Sarah Chapman (later Sarah Dearman; 31 October 1862 - 27 November 1945) was one of the leaders of the 1888 Bryant & May Matchgirls' strike. Chapman and others involved in the strike have since been recognised as 'pioneers of gender equality and fairness at work who. +more left a lasting legacy on the trade union movement'.
Sarah Chapman was born on 31 October 1862, the fifth of seven children born to Samuel Chapman, a brewer's servant, and Sarah Ann Mackenzie. Her early life was spent in Mile End, and Chapman would live her whole life in London's East End. +more By 19, alongside her mother and elder sister, Sarah was employed as a matchmaking machinist at Bryant & May. By the time of the 1888 strike, Sarah Chapman occupied a comparably well-waged position at the Bryant & May factory, and was an established member of its workforce.
In December 1891, Sarah married Charles Henry Dearman, a cabinet maker. The couple had their first child, Sarah Elsie, in 1892, going on to have five more. +more The family later moved to Bethnal Green, where Sarah remained for the rest of her life. Charles Henry Dearman died in 1922.
Sarah Dearman died in Bethnal Green hospital on 27 November 1945, at the age of 83, and was survived by three of her six children. Along with five other elderly people, Sarah Dearman was buried in an unmarked grave in Manor Park Cemetery.
Role in the Matchgirls' Strike
In June 1888, at a meeting of the Fabian Society, members agreed to a proposed boycott of Bryant & May matches in response to the poor factory conditions and mistreatment of workers. Freethinker and reformer Annie Besant later met with workers outside the factory to learn more, publishing an article, White Slavery in London in The Link on 23 June. +more Although Bryant & May attempted to coerce employees to sign statements rejecting the claims, the workers refused. On 5 July 1888, approximately 1,400 girls and women walked out on strike.
The next day, 200 women marched to Bouverie Street, seeking the support of Annie Besant. Chapman was one of three women who met with Besant, securing her assistance in forming a strike committee. +more Mary Naulls, Mary Cummings, Sarah Chapman, Alice Francis, Kate Slater, Mary Driscoll, Jane Wakeling, and Eliza Martin were this committee's first members. The women held public meetings, gained sympathetic press coverage, and were able to enlist the support of various MPs. Chapman and the Strike Committee also received help from Toynbee Hall and the London Trades Council, and - following a meeting with Bryant & May management - their list of demands was agreed to.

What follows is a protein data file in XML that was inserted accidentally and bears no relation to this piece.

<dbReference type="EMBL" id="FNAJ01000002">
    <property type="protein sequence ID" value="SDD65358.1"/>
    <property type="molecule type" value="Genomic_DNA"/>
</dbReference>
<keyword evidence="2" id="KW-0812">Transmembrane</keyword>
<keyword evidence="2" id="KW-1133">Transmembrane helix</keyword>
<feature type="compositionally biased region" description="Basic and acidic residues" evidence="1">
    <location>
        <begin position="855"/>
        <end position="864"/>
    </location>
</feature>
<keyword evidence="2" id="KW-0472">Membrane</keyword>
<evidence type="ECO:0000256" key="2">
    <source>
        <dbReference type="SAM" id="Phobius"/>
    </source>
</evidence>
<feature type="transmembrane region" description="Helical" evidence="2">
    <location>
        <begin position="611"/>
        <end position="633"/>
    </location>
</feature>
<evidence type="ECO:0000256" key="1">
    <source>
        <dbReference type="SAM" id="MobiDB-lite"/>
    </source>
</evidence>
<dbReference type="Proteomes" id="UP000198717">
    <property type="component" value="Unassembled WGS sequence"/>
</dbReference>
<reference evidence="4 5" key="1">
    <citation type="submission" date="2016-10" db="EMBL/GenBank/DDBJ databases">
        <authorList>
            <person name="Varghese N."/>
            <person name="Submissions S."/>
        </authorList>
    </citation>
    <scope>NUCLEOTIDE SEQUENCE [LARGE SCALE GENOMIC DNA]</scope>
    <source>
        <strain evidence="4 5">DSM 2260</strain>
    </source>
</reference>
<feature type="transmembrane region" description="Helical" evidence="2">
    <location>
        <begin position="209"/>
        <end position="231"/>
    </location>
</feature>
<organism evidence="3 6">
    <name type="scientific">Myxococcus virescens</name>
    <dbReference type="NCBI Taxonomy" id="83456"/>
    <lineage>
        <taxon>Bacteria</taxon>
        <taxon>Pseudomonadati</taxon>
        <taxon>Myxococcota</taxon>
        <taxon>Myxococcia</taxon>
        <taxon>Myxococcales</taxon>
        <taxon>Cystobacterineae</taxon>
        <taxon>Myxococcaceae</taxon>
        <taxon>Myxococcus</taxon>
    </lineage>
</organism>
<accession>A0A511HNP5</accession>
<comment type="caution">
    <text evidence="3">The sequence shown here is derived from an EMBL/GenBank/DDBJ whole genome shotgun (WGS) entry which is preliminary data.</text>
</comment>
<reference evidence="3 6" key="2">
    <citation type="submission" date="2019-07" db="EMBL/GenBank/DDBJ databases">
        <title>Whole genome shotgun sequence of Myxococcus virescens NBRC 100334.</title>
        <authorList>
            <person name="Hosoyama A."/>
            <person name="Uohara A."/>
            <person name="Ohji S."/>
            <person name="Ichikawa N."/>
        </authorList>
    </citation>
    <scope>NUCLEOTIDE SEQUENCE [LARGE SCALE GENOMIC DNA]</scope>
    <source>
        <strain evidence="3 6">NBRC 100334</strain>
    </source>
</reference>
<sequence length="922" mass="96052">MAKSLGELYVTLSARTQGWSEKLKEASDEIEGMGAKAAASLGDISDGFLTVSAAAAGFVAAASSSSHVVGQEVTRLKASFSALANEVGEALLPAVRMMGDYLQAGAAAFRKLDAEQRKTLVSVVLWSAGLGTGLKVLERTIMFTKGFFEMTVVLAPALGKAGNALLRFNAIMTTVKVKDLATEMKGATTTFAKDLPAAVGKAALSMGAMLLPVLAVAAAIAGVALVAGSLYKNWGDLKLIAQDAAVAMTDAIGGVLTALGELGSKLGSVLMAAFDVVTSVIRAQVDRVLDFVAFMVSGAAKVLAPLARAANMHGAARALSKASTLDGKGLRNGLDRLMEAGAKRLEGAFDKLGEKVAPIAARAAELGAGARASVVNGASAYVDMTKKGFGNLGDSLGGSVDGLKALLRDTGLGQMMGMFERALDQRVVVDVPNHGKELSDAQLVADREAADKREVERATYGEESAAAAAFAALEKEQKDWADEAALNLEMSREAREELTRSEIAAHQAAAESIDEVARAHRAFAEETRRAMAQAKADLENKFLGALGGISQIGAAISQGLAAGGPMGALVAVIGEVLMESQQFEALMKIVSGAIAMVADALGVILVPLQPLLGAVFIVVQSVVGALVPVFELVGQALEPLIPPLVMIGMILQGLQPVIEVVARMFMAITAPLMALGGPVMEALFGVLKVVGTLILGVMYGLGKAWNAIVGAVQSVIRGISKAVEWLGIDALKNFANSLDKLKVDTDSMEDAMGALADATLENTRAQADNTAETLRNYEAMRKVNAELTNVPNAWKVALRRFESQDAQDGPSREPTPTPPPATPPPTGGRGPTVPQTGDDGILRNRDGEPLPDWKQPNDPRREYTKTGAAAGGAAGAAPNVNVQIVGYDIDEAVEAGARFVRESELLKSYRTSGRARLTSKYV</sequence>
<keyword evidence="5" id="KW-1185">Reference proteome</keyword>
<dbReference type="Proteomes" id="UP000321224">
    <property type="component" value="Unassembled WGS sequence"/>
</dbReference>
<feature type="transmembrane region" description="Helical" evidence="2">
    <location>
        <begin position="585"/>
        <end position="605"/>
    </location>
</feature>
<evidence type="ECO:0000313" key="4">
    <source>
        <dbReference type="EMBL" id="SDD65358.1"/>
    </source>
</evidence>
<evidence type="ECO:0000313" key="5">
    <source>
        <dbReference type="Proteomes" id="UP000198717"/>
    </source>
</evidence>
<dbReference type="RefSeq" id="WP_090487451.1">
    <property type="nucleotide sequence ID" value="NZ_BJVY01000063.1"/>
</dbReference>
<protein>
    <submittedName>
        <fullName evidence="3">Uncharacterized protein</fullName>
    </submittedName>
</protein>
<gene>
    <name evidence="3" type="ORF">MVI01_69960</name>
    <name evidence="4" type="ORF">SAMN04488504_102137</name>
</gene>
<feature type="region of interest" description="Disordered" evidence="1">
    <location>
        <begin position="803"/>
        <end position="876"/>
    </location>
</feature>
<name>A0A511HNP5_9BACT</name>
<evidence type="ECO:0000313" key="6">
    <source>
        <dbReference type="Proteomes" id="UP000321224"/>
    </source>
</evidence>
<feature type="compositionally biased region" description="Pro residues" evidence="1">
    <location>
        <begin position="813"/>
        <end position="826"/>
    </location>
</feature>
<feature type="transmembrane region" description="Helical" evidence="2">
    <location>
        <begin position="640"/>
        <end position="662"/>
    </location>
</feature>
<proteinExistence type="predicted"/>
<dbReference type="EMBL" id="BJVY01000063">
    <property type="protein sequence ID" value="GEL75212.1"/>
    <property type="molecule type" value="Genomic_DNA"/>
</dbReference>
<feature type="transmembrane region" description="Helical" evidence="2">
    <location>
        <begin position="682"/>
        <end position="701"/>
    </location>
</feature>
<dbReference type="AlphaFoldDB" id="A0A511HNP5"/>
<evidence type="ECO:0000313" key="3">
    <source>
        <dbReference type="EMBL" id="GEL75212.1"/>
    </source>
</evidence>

The women subsequently established a union (the Union of Women Match Makers), the inaugural meeting of which took place at Stepney Meeting Hall on 27July. Twelve women were elected to the committee, including Sarah Chapman. +more It was the largest female union in the country. Chapman was elected as the Union's first representative to the Trades Union Congress (TUC), and was among those who attended the 1888 International Trades Union Congress in London.
Since 2019, a charitable organisation called The Matchgirls Memorial have sought to raise awareness of the Matchgirls' Strike and its participants. Donations were received for the creation of a headstone for Sarah Chapman, and the charity aims to erect a statue in commemoration of strikers and organisers.
In 2020, responding to a plan by the Manor Park Cemetery to mound over the grave of Sarah Chapman, a petition was raised calling for the grave's protection. In July of that year, a motion was tabled in Parliament expressing concern over this planned destruction of Sarah Chapman's burial site. +more The motion, sponsored by Apsana Begum, Rushanara Ali, John Cryer, Jim Shannon, Alison Thewliss, and Ian Lavery said:That this House is alarmed at the imminent plans to mound the grave of Sarah Dearman (nee Chapman), a key organiser of the matchgirl’s strike in 1888 in Manor Park Cemetery, East London; notes that Sarah Chapman played a leading role in the historic strike and that the matchgirls as pioneers of gender equality and fairness at work who through their strike action and formation of the Union of Women Match Makers left a lasting legacy on the trade union movement; believes that Sarah Chapman’s grave is of special historic interest and illustrates important aspects of social, economic and political history; calls on the Government to intervene to stop the imminent loss of an important piece of London’s rich and diverse history; and further calls on the Government to inspect the mounding process to ensure that there is no disturbance of early burials when new graves are dug. In 2021, it was announced that a new housing development in Bow would be named for Sarah Chapman. In 2022 English Heritage announced that the Matchgirls' Strike would be commemorated with a blue plaque at site of the former Bryant and May factory in Bow, London. The plaque was unveiled at Bow Quarter, Fairfield Road, Tower Hamlets on 5 July 2022 by actress Anita Dobson and Sam Johnson, a great granddaughter of Sarah Chapman, a Trustee of The Match Girls Memorial who led the campaign for the plaque.